Week 20

Your baby this week

300

GRAMS IN WEIGHT

His arms and legs are reaching their proper proportions.

Lots of kicking is going on whilst he still has the space.

He’s swallowing more amniotic fluid now.

How big is your baby?

Week 20 of pregnancy sees your baby being measured in a different way. Up until now, all of his limbs have been tightly curled up, making it very difficult to measure his length so his size has been estimated head to bottom (crown to rump). Now that he’s grown enough for his limbs to uncurl, the measurement is taken from head to heel. A fetus in week 20 will weigh around 300g (10 ½ oz) and measure 25.4cm (10in) – the size of a banana.

How big is your baby?

Week 20 of pregnancy sees your baby being measured in a different way. Up until now, all of his limbs have been tightly curled up, making it very difficult to measure his length so his size has been estimated head to bottom (crown to rump). Now that he’s grown enough for his limbs to uncurl, the measurement is taken from head to heel. A fetus in week 20 will weigh around 300g (10 ½ oz) and measure 25.4cm (10in) – the size of a banana.

What does your baby look like?

He will be covered in a layer of vernix, a white waxy substance which protects his delicate skin from the acidic properties of amniotic fluid. His arms and legs are reaching their proper proportions, although his head is still the largest part of his body. A 20 week fetus is still very skinny – the next few weeks are all about plumping up as he lays down more fat deposits. No wonder you’re hungry!

Changes in your body this week

You might find this week that your hair and nails grow faster and feel thicker. This is all courtesy of the pregnancy hormones which are triggering extra nutrients to be released to the hair and nail cells. Your uterus has grown to be about level with your belly button now. You’ve probably gained around 10lbs in weight and will continue to gain around a pound per week from now on.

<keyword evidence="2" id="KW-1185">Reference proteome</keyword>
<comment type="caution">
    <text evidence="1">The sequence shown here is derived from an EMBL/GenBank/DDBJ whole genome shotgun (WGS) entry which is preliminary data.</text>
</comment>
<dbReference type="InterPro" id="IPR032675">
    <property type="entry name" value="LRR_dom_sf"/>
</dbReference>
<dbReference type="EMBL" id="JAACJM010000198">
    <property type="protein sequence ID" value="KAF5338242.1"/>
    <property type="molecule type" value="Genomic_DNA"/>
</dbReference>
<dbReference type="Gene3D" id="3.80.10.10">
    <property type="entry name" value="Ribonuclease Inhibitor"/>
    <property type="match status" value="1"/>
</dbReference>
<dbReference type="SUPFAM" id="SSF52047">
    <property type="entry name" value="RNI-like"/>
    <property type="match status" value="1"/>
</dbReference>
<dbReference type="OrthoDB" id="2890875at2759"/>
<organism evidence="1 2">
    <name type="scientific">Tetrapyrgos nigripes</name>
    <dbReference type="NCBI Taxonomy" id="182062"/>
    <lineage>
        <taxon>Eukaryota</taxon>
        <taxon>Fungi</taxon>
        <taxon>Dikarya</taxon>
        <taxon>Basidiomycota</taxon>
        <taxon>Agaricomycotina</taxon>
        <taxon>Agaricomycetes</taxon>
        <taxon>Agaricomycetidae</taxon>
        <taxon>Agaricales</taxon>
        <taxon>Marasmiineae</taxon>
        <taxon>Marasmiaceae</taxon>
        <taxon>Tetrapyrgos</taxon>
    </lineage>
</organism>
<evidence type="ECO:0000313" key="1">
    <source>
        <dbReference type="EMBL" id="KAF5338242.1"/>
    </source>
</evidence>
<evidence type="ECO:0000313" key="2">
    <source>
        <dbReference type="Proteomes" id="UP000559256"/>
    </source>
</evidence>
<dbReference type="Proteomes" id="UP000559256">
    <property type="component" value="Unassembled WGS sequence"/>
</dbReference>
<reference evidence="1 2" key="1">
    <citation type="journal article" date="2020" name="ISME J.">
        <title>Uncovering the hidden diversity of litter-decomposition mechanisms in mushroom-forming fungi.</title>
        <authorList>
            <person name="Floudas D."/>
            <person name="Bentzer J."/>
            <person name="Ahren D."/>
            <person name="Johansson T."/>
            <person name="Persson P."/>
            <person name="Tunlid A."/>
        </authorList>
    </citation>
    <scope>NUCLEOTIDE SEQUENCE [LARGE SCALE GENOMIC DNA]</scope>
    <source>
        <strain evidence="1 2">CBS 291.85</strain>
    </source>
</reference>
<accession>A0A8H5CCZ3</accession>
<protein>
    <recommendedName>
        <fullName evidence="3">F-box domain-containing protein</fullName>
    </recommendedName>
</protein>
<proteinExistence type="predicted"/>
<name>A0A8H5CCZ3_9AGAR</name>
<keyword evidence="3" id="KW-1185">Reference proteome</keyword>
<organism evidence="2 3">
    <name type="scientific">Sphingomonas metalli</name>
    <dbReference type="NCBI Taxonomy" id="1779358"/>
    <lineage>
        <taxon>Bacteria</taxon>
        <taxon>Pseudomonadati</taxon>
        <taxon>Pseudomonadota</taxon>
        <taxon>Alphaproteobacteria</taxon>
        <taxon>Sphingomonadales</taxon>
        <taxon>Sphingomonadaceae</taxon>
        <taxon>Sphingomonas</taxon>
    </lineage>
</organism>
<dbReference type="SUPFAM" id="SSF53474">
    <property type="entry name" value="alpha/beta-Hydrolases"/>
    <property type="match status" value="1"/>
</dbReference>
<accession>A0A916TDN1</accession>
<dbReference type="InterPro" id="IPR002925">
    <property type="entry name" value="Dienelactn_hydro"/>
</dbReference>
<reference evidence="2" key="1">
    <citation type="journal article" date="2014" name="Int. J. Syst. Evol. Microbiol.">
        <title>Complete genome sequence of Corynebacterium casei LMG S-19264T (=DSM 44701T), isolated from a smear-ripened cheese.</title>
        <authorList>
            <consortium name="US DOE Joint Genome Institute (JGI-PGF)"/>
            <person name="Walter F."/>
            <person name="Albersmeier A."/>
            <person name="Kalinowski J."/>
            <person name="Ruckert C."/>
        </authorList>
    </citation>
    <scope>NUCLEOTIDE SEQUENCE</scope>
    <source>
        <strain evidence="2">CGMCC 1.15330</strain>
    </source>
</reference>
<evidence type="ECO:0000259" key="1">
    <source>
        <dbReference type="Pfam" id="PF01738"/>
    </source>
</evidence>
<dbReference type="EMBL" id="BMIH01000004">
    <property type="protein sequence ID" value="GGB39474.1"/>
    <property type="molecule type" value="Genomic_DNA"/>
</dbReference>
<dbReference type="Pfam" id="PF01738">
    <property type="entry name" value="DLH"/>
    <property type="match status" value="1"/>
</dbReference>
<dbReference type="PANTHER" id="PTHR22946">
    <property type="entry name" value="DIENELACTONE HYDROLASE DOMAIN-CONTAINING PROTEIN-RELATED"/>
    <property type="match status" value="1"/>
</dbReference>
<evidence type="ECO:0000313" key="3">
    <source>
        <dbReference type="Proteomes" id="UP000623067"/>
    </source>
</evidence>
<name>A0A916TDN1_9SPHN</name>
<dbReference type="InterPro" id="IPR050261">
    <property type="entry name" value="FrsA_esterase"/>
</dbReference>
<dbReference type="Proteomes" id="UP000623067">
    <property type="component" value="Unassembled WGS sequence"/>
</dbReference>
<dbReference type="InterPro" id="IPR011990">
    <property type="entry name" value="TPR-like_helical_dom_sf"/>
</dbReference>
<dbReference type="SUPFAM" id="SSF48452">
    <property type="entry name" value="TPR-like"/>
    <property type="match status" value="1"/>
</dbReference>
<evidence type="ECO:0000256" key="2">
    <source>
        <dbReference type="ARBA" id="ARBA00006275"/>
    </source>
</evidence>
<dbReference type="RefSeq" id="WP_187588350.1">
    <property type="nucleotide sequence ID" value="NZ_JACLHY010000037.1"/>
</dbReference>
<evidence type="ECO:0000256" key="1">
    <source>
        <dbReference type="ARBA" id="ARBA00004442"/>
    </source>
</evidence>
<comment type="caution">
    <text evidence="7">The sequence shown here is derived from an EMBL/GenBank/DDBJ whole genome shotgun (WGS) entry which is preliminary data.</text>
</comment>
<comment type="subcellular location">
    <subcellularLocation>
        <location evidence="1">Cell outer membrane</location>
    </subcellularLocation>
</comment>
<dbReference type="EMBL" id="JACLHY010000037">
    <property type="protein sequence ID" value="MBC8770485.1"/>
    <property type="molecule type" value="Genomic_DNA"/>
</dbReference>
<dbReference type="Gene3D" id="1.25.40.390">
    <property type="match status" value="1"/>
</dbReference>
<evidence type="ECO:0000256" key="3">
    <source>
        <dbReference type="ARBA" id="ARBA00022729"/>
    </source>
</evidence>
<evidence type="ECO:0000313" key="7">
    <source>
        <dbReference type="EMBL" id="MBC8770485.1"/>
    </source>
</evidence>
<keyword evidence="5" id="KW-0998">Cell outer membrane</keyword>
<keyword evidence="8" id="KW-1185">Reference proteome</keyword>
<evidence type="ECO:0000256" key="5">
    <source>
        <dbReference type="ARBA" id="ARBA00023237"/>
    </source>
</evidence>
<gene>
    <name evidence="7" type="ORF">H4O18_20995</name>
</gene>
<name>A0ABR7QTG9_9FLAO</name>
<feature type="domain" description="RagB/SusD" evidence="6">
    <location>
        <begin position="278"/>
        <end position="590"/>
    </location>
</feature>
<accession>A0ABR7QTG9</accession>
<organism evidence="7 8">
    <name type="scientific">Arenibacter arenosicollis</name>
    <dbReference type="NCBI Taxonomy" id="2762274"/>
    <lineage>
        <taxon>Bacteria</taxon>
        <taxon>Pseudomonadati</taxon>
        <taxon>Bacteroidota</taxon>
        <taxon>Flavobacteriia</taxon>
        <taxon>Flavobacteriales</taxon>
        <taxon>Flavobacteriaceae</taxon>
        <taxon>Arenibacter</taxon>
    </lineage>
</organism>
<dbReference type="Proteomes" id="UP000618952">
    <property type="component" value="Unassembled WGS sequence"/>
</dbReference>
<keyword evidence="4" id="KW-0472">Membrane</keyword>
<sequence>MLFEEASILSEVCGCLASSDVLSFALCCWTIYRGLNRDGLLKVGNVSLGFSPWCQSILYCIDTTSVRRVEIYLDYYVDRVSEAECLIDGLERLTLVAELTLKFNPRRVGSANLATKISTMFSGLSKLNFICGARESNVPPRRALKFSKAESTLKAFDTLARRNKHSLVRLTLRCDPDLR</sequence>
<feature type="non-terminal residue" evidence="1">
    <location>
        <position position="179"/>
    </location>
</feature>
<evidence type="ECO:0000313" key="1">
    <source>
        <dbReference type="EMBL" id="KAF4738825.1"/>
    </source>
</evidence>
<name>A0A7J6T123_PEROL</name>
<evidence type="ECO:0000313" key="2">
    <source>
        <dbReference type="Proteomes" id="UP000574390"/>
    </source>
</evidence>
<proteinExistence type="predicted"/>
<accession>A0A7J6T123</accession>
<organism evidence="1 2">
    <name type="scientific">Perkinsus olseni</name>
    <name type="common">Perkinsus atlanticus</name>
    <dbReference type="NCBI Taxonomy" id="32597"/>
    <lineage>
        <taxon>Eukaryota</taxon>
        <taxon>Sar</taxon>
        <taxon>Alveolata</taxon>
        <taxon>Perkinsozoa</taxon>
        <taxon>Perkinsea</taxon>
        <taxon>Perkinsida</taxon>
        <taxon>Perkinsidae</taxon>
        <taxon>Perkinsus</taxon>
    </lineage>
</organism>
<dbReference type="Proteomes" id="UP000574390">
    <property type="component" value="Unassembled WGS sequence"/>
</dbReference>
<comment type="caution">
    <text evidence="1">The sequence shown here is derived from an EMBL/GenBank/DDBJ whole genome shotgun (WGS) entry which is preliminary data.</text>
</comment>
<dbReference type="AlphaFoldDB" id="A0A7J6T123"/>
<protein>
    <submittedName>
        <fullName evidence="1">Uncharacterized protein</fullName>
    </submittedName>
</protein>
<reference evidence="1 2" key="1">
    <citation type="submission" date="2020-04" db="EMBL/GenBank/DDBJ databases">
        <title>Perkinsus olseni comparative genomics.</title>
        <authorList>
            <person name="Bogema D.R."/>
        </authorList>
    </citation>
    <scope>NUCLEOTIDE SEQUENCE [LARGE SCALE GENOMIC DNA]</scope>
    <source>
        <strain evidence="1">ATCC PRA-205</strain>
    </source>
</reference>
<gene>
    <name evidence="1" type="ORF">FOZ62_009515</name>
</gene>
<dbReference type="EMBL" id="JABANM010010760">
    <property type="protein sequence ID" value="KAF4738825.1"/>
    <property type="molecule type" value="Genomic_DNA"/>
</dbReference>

How your baby is developing

He’s swallowing more amniotic fluid now which is preparing his digestive system for starting work after the birth. Meconium is forming in his bowels, and what does that mean? That your baby is already generating the product for his first dirty nappy!

In a girl, the uterus has finished growing now and in a boy his penis is distinct and his testicles are continuing to develop, though they haven’t dropped out of the abdominal cavity just yet.

How your baby is developing

He’s swallowing more amniotic fluid now which is preparing his digestive system for starting work after the birth. Meconium is forming in his bowels, and what does that mean? That your baby is already generating the product for his first dirty nappy!

In a girl, the uterus has finished growing now and in a boy his penis is distinct and his testicles are continuing to develop, though they haven’t dropped out of the abdominal cavity just yet.

His movements are on the increase too, lots of twirling, kicking and waving is going on whilst he still has lots of space.

Health concerns

You should be ensuring that you’re eating a diet rich in iron in order to facilitate the maximum haemoglobin production (the oxygen-carrying red blood cells). The baby, placenta and your own increased blood volume mean that your body is in need of more iron than before. Good sources are found in red meat, poultry, soy-based products, iron-fortified cereals, prune juice, spinach and raisins.

Are there any symptoms you should be looking out for?